Timmy Failure- Mistakes Were Made

11-year-old Timmy Frana is the head of an investigation agency whose only other member is his close friend Super, a 700-pound polar bear. The two move through the streets of Portland, trying to solve the mystery of a missing backpack and a dead hamster; questioning the same age Molly Petula; offering false promises to the generous Rollo and trying in every way to anticipate the moves of Corrina, the classmate who cannot be named, an evil rival spy in league with “the Russians”.
It is no coincidence that the protagonist’s tender and clumsy imaginary friend appears on the day his father decides to leave home, leaving him alone with an understanding mother but crushed by the responsibility of having to earn money for the rent.
The super white bear (Total in the original version, to complete the eloquent expression “Total Failure”) is at the same time his lifeline from solitude and the sounding board of his ego. And so is his office, among his mother’s clothes: the portal for his fantasy world, the comfort zone where Timmy is no longer an eleven year old who just doesn’t want to study, but a detective who works for the benefit of the whole school and neighborhood community.
What then the real mystery that the boy has to solve does not concern, in reality, neither a girl secretly envied nor a dead hamster, but rather his place in the world, lost as it is between the aspiration to singularity and the comfort of normality, it is something inherent in the genre to which the film belongs, the brand belonging to that universe of reference, and it is more than good that the director knows how to keep it under text, allowing us to be in all respects with Timmy and his level of awareness.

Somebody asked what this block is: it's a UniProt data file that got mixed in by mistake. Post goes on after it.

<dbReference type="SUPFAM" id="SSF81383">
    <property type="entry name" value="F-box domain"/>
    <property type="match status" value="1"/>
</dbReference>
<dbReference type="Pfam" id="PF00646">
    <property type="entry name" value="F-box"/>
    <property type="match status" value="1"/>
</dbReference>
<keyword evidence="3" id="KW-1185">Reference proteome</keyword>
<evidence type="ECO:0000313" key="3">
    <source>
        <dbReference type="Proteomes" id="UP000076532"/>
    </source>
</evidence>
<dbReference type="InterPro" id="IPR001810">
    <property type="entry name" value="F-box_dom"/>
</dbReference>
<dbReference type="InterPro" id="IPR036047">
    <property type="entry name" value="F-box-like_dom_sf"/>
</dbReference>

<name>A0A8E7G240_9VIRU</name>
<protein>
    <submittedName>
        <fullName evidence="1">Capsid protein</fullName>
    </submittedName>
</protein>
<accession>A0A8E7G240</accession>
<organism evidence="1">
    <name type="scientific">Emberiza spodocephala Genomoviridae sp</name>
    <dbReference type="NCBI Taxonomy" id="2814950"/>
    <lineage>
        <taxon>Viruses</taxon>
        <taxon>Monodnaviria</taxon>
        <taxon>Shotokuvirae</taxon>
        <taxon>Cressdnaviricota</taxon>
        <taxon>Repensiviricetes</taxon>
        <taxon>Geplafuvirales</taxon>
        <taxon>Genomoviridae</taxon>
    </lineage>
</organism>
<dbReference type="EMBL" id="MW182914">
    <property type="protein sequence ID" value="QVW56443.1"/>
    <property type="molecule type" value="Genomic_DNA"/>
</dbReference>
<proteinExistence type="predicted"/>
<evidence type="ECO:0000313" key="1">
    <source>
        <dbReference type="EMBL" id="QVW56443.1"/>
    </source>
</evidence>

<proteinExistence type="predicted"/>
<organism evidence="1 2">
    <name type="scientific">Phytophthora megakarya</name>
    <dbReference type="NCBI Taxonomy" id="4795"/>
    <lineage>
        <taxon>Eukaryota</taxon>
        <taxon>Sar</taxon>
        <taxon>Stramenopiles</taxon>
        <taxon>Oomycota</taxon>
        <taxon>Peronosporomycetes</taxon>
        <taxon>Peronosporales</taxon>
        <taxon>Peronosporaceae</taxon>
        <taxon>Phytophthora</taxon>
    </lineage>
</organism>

On the other hand, behind the adaptation for the screen of the adventures of the character invented by Stephan Pastis (whose books are published in Italy by Sperling & Kupfer), there is no ordinary hand, but that of an expert screenwriter such as Tom McCarthy (“Up”). To him and Pastis, it is evident that ideas are not lacking, so much so that the only thing on which one can object is the ending, which does not resist the temptation of rhetoric, yet the strength of Timmy Frana is above all in his visual layout and in the the way the city of Portland serves the film and vice versa.

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